It was a beautiful Sunday afternoon on my bike. Pedaling through the suburban streets, I passed by several playgrounds where kids were at play. What caught my eye was not the children, but the parents. Not a single adult was paying their kids any attention. They sat quietly on a nearby bench looking at their phones, not interacting with anyone.
I wondered how alone those kids felt and how they would have loved to have their parents put down their phones and played with them — or at least acknowledged their presence.
Some of my most precious memories was taking…
I had my second Covid-19 vaccination yesterday. After over a year of lockouts, social distancing, and remote…well, everything, it feels surreal to finally see a light at the end of the tunnel.
I was well aware of the potential side effects. I heard family and friends describe their bodies' reactions to that second dose — from those who were violently ill to those who experienced no setbacks at all. I was ready for whatever fate threw my way. Bring it on!
Within 12 hours after my second shot, I felt mildly fatigued, spending that evening wrapped in a blanket watching…
Have you ever been bored or mildly depressed, but had no desire or energy to do anything about it?
It was a pleasant Sunday afternoon and it felt like the walls were caving in. I was bored, lethargic, and lazy. For a brief minute, I selfishly felt sorry for myself. It was not a proud moment.
“For the love of God, snap out of it,” I told myself. Do something — anything.
I made a quick decision. Take a bike ride. Don’t second-guess it. Don’t say no to yourself. Don’t allow yourself to change your mind. Do it!
In life, sometimes we encounter people who seem to have a knack for pressing our buttons. They know exactly what to do to get a rise out of us. And when we react the way they anticipate, we play right into their hands and regret it almost every time.
How do we stop these people from their obnoxious behavior? The answer is not to give them what they want. Make it not worth their time to instigate. My 13-year-old self learned that it sometimes actually works.
In seventh grade, it was recess at my school on a cold winter day…
Another Christmas is behind us. The last of the presents have been opened. Bellies are full from the holiday meals. It is that time when we likely pause and reflect on the most recent Christmas past.
What gifts did you receive that were really special? What made them special? Was it the monetary value? Was it the person who gave it to you? Or was it something else?
Every year, I cringe when people approach me to request my “gift list” — those items that I want to receive as a Christmas present. It seems ungrateful, but I cannot get…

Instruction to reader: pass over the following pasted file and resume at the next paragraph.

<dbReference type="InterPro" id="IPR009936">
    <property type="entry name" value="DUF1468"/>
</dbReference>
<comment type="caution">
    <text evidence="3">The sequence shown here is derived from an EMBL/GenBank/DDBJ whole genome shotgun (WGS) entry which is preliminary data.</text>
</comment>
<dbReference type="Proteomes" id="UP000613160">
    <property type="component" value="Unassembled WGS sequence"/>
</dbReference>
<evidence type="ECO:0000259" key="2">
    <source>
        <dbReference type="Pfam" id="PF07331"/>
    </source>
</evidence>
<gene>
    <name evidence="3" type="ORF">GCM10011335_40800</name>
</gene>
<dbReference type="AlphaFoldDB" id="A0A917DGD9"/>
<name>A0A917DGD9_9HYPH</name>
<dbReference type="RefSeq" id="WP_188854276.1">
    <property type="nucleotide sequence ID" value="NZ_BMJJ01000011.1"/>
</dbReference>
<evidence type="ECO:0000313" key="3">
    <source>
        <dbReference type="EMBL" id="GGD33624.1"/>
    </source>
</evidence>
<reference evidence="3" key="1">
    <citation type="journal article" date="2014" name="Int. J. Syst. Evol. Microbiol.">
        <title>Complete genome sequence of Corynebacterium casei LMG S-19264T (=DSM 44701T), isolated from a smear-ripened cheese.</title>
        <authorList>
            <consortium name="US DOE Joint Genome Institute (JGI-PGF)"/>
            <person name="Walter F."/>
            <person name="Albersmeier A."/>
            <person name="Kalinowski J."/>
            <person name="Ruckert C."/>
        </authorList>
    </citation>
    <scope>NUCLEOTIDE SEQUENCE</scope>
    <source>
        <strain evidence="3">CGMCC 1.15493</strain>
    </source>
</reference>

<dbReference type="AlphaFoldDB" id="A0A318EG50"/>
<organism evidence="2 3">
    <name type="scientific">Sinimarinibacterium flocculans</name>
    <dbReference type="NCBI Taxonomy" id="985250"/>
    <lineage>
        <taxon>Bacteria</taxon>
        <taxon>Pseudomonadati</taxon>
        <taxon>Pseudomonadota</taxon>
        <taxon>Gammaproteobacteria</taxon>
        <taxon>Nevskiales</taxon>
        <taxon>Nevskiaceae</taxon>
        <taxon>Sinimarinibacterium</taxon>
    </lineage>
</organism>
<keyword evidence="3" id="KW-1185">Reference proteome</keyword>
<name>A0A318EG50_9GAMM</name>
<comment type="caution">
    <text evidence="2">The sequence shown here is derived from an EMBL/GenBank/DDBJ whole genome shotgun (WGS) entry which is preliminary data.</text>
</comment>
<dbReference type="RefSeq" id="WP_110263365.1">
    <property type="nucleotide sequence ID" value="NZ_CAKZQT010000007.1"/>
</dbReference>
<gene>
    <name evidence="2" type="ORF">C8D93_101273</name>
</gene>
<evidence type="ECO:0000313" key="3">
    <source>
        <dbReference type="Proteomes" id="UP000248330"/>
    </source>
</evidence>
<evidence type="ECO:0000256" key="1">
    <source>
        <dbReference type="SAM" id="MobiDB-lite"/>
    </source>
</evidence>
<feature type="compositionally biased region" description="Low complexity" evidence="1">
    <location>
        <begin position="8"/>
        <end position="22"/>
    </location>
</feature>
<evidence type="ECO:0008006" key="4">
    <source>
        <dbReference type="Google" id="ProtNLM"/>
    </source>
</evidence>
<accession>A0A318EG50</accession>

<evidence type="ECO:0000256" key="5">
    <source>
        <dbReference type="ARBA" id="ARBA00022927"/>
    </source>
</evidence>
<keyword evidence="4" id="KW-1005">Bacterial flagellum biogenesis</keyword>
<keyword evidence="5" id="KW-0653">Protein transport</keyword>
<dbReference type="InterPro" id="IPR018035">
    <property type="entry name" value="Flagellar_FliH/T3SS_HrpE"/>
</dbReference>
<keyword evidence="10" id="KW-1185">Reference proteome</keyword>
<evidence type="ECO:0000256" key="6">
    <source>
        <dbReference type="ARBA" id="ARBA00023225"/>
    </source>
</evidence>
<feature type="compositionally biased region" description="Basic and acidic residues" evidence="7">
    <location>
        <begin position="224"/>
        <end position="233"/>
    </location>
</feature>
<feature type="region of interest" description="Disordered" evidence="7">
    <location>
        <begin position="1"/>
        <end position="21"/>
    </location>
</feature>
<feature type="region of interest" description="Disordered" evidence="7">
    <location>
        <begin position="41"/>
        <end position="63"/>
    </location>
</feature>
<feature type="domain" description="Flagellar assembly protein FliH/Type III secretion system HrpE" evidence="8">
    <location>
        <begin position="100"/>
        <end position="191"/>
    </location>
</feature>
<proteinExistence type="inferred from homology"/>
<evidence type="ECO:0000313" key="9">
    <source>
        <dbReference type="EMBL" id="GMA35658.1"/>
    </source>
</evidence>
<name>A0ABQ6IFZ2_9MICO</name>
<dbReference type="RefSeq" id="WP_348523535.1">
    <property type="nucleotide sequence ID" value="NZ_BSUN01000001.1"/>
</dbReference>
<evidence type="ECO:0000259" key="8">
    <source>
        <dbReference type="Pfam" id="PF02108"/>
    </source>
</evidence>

In a household with seven kids, there is rarely a dull moment. As the oldest brother and second-oldest overall, I felt a sense of duty to look out for my younger siblings.
I also tried to teach them valuable life lessons, especially when they were acting like jerks. Sometimes it called for throwing cold water on a situation. I mean that literally.
My 21-year-old self was home from college on spring break. I was relaxing in our downstairs family room watching TV with two of my four brothers, ages 13 and 7. Our parents were in the upstairs living room.
A few years ago, I took a mid-workday run outside our office building. It was still late morning, so the nearby trails were mostly empty.
Jogging along a path in the back of a parking ramp, I approached a grove of bushes. Behind one of the bushes, I noticed two pairs of feet facing each other standing very close together. My gut told me I was about to interrupt a romantic encounter.
The two individuals attached to those legs must have heard my footsteps because the four feet quickly separated and jumped back on the trail headed toward me.
It was early afternoon. After finishing a quick lunch, I was ready to get back to work. But a voice in my head told me I needed to call someone first.
I picked up my phone and dialed the number. Three rings later, a woman answered, “Hello?”
“Hi Mom. It’s Steve.”
“Oh. Hi." she responded. She said nothing else.
“How are you and Dad doing?” I asked.
“We’re fine,” she answered. Again, nothing else. There was no ‘how are you' or ‘nice to hear from you’. Just silence.
I sensed something was wrong. …
Over the past few months, I have fallen into a pattern of napping much more than usual. At least once a day, a feeling comes over me where I simply cannot keep my eyes open.
At the end of many work days, I will log off my computer, come downstairs, and relax a bit before eating dinner. Almost immediately afterward, my eyes start drooping and an immense feeling of sleepiness washes over me. Before long, I am passed out in my recliner.
Or, I am upstairs in my home office working remotely like so many others, staring at a computer…
My last published story on Medium was over a month ago. I hit a major dry spell. It wasn’t that I couldn’t think of any story topics. On the contrary — lots of ideas were dancing around in my head.
Random thoughts would prompt me to say to myself, “That would make a good Medium story.” Then, I would fire up my laptop, write a few sentences or paragraphs, and then…nothing. <cue crickets chirping>
It was getting on my nerves.
I could attribute my lack of motivation to being very busy at work. Leading a team remotely during a pandemic…